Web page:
Taming the Dragon — Finding Influence with our Kids Through Attachment and Self-Love

By Katharina Sandizell


Have you ever told your child the same thing again and again, but haven’t been able to get him or her to stop hitting a sibling, shouting at you, or ignoring your requests?  Do you sometimes wish your child would listen or be more respectful?  Do you ever wonder if and when the tantrums will stop?


Well, I think most parents face these and many more challenges with their kids.  Often parents can feel helpless and alone when it comes to handling and correcting their children’s behavior.  Many people may not have learned how to parent effectively from their own parents, or there may just be so much conflicting information out there that it only produces more confusion.There is, however, a place that you can reach, where you are “in-sync” with your kids.  It springs from an intention to be with them in the moment as fully as possible, and leads to a more powerful and influential attachment.  You can feel it in your bones, and suddenly you may have more of a sense of what is needed in the moment with your child; this incredibly challenging role of parenting becomes intuitive.  Once the attachment is in place, we can tune into what our “gut” is saying.  From this simple act we may know how to handle difficult situations that had earlier left us at a loss.  Our children are also more likely to respond to us when they are feeling our loving attachment towards them.  In order to come closer to this state of connection, we first and foremost need to practice self-love.  From this will come an increased ability to both listen to ourselves and hear what our children need more clearly. Here are four simple steps that lead to attaching and influencing behavior in the moment…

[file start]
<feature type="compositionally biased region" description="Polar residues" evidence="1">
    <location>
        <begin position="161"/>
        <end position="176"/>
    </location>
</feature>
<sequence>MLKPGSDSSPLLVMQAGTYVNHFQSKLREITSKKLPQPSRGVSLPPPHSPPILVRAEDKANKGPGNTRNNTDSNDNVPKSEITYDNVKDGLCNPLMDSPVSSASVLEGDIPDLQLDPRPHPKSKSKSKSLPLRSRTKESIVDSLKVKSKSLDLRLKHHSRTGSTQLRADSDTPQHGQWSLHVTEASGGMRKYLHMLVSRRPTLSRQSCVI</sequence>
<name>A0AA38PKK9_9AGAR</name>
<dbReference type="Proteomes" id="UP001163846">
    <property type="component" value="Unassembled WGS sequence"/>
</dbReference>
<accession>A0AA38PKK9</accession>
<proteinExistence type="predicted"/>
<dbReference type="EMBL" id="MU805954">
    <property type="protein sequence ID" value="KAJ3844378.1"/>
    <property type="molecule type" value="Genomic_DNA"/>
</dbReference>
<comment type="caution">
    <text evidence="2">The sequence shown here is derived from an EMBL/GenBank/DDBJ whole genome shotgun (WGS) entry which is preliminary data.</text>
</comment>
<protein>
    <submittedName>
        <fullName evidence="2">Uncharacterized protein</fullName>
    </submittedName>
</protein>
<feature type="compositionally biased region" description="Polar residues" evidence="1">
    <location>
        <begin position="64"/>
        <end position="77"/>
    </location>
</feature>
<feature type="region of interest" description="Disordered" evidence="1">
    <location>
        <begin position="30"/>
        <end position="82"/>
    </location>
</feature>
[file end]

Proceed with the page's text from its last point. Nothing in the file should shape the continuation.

Touch and eye contact 

When you are talking to your child and you feel they are not listening, bend down to their level, touch them gently on the arm, and look into their eyes as you speak to them.  This is a formula for attaching in that moment where you need to quickly increase your influence in order to convey something important.  That way, you will not have to say something five times before getting a response, and your child will feel the love and power of your words even when you are correcting behavior.  It is so easy to forget this tiny action, but when we do it, it reminds us of how simple truly connecting to our little ones really is, and how much influence we can exert when needed.


Three compliments to every one behavior correction

When there are behavior problems, we can sometimes find ourselves correcting our children over and over again, and the attachment can feel tenuous because of it.  But what else to do?  Aren’t we supposed to correct their behavior?  Yes, and you can do it in a way that reminds the children how loved they are at the same time.  Try to find as many times as possible throughout the day to make light of the things they are doing well.  For example, if there are times where siblings are playing well together or someone is sharing easily, bring it up and let them know that you see this good behavior!  If you notice that your child has done something to help you, no matter how small, or finished his snack, acknowledge this.  When you then need to correct a behavior like hitting, whining, or not sharing, you can say: “Before I saw you being so careful with your hands and sharing so nicely, I would like you to continue showing the same gentleness as before.”  Your attachment will become stronger through the act of noticing when your child is doing it right because she will feel like you are seeing her, not just the disruptive but also the great behavior.  He will feel more confident and aim to please you, to get the attention through increasing the attachment, and he will look eagerly to you for approval instead of seeking attention through difficult behavior.


Use your intuition